Last Updated: Mar 21, 2024 Value Broking 5 Mins 2.1K

Getting well acquainted with some critical stock market terms, including different types of margins, will help you move in the market with ease. To explain the different types of margins, you must understand what is margin first. Margin means borrowing money from a broker to buy an investment. It is entirely different from the total value of the investment and the loan amount. You may be wondering now how many types of margins there are? Gross Exposure Margin, Daily/Initial Margin, Special Margin, Mark to Market Margin, Volatility Margin and Ad-hoc Margin are the six different types of margins.

There was a time when margin calls faced criticism due to the crisis’s deepening. At present, market players understand how much damage can become. It will happen when they can’t chip in additional funds in the form of margin. In this way, it is easy to support multiple positions in the market. 

It is essential to pay different types of margins as per the surveillance system of Indian stock exchanges. Both brokers and clients can safeguard against a payment crisis during a volatile market by paying margins. 

In the F&O segment, you can create significant speculative positions on initial and additional margins. This payment is a part of the total transaction cost. It will depend upon the market trend.

Types of Margins

Here are various types of margins in the stock market.

Gross Exposure Margin

You can gross exposure margin on daily significant positions for every stock in the market. Brokers will have to collect security as cash or bank guarantee to avoid default for the positions a trader goes for on the given day.

Daily/Initial Margin

At each trading day’s end, brokers will collect margin payable against open positions from its users. These open positions can be on the buy-side or the sell-side. Daily margins are helpful to avoid eventualities taking between two trading days. While trading in derivatives, you must put an initial margin before opening the Futures transaction’s day when buying or selling. The calculation of margins depends on the changes that occur in it. 

Special Margin

You need to pay exceptional margins on stocks that undergo abnormal share price or volume movement. It is almost like a surveillance measure used for checking out speculative activity in a particular scrip. For example, at the Bombay Stock Exchange (BSE), there will be a margin of 25% or 50%. But, essentially, it is dependent upon the sharp movement of share price or volume. 

Mark to Market Margin

Mark to market margin means the amount of difference you need to pay whether you buy or sell. For example, you need to make payments when there is a plunge in the market price below the transaction price or an increase above the transaction price. The calculation of margins depends on the difference between a particular day’s close and the previous day’s close. You can find it in F&O mostly.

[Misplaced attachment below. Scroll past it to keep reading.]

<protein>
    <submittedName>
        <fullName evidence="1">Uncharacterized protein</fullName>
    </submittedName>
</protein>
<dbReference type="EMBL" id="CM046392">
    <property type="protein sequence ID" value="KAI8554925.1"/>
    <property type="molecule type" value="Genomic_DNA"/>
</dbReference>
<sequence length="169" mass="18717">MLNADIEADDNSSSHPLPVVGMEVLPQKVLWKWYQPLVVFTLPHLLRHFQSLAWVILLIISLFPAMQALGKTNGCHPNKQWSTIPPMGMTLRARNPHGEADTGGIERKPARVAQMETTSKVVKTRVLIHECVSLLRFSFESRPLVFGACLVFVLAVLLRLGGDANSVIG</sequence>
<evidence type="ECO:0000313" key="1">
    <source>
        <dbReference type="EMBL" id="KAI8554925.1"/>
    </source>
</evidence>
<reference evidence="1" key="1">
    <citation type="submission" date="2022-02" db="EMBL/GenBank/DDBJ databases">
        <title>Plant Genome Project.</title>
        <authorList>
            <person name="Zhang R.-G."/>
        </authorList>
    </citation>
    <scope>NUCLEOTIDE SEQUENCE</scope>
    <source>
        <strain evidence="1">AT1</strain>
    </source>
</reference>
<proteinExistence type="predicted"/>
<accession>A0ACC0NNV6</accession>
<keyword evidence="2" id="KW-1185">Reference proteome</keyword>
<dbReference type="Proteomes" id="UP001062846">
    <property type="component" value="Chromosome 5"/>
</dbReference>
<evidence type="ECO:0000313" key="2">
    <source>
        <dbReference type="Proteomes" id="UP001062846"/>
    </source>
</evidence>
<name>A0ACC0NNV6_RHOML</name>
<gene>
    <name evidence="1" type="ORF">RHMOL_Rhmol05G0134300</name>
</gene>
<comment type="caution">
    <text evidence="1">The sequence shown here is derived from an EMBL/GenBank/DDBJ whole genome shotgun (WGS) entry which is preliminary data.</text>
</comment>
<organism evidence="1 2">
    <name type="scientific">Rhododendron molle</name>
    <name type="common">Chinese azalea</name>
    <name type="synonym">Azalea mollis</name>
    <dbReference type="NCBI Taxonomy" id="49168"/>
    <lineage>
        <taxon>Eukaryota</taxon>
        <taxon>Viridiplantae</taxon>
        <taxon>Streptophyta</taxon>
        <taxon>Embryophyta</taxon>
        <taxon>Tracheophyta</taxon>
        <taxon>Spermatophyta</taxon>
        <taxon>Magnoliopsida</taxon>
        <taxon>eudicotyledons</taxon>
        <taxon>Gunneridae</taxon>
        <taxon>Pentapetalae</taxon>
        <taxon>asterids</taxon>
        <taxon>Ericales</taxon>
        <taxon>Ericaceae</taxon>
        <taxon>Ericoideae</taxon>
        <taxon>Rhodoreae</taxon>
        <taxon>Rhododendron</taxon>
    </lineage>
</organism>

Volatility Margin

The volatility margin helps understand abnormal intraday fluctuations in a scrip. You must honor your commitments during tremendous volatility in share prices when buying or selling. The calculation of the volatility margin depends upon the difference between the highest and lowest prices over a 45-day transaction cycle, where there will be a comparison with the lowest price. You need to pay the margin as cash or shares in your Demat account.

Ad-hoc Margin

The Ad-hoc margin is a SEBI-prescribed margin. Brokers have to pay Ad-hoc margins for significant positions overall. They apply to certain low-priced stocks that come with illiquidity.

The Logic of Charging Margins in Equity Trades

The system of margin brings the assurance of enough resources available for traders. With enough resources, you can fulfill your obligations. The prices of futures are volatile. There is a possibility of more than one margin call each day. It is the responsibility of the futures exchange to decide margin requirements. There will be an increase in margin requirements when the volatile market prices. Thus, it is like dealing with the added risk of daily price fluctuations in the market. The adjustment of margin requirements to trade lower and reflect the lower risk during volatility fall in a particular market. 

Interest and Penalty on Margins

Margin interest means the interest applicable on loans between you and your broker, depending upon your investments. For example, a short sale of stock requires borrowing first on margin. After that, you have to sell it to a buyer. While buying on margin allows you to avail of leverage strategies which means buying more shares than with limited cash. 

Although the accumulation of margin interest happens daily, you will have to pay for it monthly. To compute the daily interest rate, the settled margin debit balance is multiplied by the annual interest rate while dividing the outcome by 360. The debit balance amount helps know the annual interest rate on a specific day. 

SEBI imposes a margin shortfall penalty on a trade without the following factors.

  • Sufficient margin (SPAN & Exposure for the F n O segment, while VAR+ELM+Adhoc for the Equity segment
  • Net buy premium
  • Physical delivery margins
  • marked-to-market losses, depending on the exchange

The penalty will be in the form of a percentage of the shortfall amount. It can get reflected in the narration “Being CFX/F&O/MCX/Equity Margin Penalty Charges for the Trade Date”. You can see it in your ledger. 


The stock exchange collects a wide range of margins, from gross exposure margin to Ad-hoc margin. Moreover, margins apply not only to buyers and sellers and to brokers. Thus, it is essential to understand the concept of margins along with their different types to trade wisely in the stock market.